• the Policy prevented the Appellant from engaging in conduct that is of no effect to the Respondent;
  • the Policy placed the Appellant in a situation where she was forced to choose between her job and the exercise of her right to consume cannabis; and
  • the Respondent could not show that the Appellant’s work was adversely affected or that she created an unsafe working environment for herself or fellow employees.

The LAC stated that while the Respondent did operate in an environment with heavy machinery, the Policy was unjustifiably overbroad, and the same standards could not be applied to an employee who works in an office outside of the dangerous environment.

The LAC did not accept that the zero-tolerance rule was justifiable because the Respondent had a generally dangerous working environment or that it was an inherent requirement of the job not to consume cannabis.

In this regard, the LAC upheld the appeal, and her dismissal was found to be automatically unfair on the basis of unfair discrimination. The Appellant was awarded 24 months’ compensation.

Key takeaways   

The LAC essentially found that because cannabis stays in the body much longer than alcohol, the only way the Appellant could comply with the Policy is by not smoking cannabis at all. This meant that she had to choose between her job and her right to smoke cannabis in private. Essentially, the Appellant had been dismissed for intoxication in circumstances where she was not intoxicated. That the employer had a zero-tolerance approach was irrelevant in this regard and there was no justifiable reason to limit the Appellant’s rights.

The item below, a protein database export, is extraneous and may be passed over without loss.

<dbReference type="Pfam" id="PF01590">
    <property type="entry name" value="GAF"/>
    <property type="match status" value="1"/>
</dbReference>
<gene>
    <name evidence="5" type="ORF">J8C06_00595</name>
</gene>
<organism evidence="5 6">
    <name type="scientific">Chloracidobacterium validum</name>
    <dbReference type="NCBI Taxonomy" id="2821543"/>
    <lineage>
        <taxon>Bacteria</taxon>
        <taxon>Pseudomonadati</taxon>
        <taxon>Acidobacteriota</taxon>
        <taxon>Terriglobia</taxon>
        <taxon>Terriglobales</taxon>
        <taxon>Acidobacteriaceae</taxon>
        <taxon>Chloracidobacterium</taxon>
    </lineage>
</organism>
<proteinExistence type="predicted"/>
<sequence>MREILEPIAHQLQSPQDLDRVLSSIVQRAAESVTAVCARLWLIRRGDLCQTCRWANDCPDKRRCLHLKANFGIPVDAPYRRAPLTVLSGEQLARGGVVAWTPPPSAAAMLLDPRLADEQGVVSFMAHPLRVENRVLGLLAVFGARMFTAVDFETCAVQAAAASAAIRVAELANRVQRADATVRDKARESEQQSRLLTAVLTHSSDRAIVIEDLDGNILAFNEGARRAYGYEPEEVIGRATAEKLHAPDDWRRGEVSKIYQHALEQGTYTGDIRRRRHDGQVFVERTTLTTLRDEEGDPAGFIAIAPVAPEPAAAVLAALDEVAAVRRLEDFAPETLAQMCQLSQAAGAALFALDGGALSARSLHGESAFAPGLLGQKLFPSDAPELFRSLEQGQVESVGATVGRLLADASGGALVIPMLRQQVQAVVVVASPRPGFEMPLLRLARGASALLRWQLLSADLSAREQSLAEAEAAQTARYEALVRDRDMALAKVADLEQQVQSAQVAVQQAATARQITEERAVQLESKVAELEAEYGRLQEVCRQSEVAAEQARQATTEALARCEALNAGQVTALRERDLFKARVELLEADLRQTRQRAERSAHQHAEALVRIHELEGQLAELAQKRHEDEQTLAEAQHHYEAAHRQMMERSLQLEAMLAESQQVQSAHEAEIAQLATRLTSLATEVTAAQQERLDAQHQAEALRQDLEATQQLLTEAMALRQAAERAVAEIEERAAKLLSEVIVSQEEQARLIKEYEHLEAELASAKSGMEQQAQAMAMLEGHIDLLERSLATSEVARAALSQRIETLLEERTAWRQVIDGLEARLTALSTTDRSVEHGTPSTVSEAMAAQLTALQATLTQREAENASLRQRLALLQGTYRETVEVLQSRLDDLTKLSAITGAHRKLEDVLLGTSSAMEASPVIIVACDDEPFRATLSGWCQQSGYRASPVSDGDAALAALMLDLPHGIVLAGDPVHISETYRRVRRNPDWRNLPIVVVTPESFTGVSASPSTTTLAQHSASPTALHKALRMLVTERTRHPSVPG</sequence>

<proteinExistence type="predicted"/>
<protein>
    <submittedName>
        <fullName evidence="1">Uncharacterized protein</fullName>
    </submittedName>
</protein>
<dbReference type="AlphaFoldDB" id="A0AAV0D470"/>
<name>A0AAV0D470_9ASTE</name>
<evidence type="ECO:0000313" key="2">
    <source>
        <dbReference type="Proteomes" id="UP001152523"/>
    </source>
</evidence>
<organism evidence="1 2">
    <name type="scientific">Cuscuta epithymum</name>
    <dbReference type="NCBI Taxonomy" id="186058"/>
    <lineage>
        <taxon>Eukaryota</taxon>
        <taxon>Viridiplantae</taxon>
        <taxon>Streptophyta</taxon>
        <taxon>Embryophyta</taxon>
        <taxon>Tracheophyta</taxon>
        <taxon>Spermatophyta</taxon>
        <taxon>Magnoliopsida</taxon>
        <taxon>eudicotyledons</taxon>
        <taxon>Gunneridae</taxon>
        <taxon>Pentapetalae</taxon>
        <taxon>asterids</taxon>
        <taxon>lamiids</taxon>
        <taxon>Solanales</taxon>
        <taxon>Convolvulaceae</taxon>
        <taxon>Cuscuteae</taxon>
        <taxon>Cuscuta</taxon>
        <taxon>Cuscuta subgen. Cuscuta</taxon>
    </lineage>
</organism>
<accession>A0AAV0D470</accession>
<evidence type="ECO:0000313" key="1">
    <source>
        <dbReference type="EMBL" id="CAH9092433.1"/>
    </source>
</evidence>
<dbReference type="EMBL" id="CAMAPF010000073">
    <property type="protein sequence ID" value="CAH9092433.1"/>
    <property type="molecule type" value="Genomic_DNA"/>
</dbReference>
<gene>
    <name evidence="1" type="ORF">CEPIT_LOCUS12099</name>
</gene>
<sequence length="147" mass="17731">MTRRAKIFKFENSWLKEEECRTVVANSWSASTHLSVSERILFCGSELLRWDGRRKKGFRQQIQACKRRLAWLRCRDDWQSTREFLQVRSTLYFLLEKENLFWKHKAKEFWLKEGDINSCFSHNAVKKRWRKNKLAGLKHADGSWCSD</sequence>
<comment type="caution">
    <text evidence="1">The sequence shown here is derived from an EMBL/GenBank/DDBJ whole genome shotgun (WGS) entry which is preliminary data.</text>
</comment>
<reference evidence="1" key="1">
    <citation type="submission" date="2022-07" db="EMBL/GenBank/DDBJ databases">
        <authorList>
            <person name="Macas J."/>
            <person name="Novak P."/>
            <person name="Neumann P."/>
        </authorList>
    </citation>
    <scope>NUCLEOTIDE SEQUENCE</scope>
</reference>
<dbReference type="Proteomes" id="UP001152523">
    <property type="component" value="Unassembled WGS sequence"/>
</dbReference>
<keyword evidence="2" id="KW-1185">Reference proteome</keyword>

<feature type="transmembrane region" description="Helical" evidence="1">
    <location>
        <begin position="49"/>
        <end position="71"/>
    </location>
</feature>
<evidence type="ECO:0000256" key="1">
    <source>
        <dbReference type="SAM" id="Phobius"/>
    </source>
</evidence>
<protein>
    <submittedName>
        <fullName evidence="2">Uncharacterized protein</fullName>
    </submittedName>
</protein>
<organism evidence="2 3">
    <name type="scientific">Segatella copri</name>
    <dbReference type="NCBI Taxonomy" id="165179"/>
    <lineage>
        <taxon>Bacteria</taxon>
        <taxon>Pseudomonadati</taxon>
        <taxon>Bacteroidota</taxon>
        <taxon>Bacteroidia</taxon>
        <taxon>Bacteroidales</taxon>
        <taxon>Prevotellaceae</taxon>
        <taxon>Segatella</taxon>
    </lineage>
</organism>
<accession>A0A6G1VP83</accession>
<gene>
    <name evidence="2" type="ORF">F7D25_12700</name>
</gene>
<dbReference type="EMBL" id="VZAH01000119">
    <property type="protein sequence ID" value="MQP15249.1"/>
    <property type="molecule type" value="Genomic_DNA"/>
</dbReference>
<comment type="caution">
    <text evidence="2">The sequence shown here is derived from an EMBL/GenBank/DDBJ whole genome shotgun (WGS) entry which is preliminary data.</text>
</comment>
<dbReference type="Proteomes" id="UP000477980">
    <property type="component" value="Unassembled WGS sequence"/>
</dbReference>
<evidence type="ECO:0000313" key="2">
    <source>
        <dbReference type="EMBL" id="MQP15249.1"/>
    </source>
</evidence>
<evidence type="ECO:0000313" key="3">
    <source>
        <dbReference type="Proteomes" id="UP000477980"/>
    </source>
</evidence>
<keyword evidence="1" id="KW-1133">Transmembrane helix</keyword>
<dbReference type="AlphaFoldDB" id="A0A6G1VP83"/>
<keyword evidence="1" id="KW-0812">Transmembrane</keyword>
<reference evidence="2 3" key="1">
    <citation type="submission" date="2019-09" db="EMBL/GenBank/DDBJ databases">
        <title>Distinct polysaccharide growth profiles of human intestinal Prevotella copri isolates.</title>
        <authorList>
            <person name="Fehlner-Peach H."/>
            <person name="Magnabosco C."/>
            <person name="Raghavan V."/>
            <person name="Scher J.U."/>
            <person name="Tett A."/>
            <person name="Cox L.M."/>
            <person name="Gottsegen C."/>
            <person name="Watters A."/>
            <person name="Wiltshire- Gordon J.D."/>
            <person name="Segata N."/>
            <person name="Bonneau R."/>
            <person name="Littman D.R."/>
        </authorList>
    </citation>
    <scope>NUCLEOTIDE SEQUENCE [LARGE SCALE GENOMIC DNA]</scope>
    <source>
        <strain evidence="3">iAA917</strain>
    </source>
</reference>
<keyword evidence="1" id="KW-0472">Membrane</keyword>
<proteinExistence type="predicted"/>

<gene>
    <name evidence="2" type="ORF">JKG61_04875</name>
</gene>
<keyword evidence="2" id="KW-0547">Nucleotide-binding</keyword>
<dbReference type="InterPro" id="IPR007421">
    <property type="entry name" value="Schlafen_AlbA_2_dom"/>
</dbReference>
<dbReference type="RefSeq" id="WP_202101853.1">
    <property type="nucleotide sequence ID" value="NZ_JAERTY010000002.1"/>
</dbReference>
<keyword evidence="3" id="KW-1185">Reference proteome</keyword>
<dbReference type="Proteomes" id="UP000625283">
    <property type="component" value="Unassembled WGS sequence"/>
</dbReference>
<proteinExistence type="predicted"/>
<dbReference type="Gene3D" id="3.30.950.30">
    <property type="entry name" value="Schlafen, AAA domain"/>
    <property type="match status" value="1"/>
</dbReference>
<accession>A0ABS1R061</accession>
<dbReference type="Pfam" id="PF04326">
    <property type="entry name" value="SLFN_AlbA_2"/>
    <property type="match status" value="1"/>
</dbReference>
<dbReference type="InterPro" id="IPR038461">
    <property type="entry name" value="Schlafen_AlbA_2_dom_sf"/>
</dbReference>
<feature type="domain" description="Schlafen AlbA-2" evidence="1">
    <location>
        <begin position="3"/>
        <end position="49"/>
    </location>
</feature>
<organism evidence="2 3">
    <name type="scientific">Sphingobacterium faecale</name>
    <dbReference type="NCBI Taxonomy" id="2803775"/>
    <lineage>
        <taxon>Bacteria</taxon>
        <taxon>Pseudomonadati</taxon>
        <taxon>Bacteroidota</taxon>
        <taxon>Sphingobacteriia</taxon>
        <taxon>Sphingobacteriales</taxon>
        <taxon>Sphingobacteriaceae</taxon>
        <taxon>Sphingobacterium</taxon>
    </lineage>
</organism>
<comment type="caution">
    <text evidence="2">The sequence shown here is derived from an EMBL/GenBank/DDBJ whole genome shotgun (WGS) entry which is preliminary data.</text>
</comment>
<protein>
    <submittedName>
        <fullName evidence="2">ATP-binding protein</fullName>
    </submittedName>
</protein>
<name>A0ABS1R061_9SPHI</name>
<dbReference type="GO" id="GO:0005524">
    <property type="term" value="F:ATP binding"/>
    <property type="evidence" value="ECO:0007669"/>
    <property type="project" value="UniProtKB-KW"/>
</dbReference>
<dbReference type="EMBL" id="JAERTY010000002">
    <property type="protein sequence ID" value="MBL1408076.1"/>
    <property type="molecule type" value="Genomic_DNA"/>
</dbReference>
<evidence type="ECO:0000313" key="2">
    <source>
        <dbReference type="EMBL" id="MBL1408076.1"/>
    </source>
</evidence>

Importantly, however, the LAC stressed that this finding may not be true for other employees of the Respondent whose circumstances and work environment may be different.

As such, employers need to reconsider their substance abuse policies and ensure that they are drafted in a manner that will not be seen to be infringing unjustifiably on the rights of their employees. A practical approach to this will be required and not an overall reliance on a zero-tolerance policy.

Various alcohol intoxication cases in the Labour Courts have held that a breathalyser is not conclusive to justify dismissal and should be coupled with other evidence such as the employee’s behaviour which is generally associated with alcohol intoxication.

The LAC, in this case, stated that a similar jurisprudence should develop in relation to the known symptoms of cannabis consumption and their effect compared to the duties associated with the nature of the employee’s job.

Ultimately, of importance for employers, is that when relying on a substance abuse policy, intoxication must be proven, unless it can be shown that a zero-tolerance approach is an inherent requirement of the job for the particular employee/s concerned.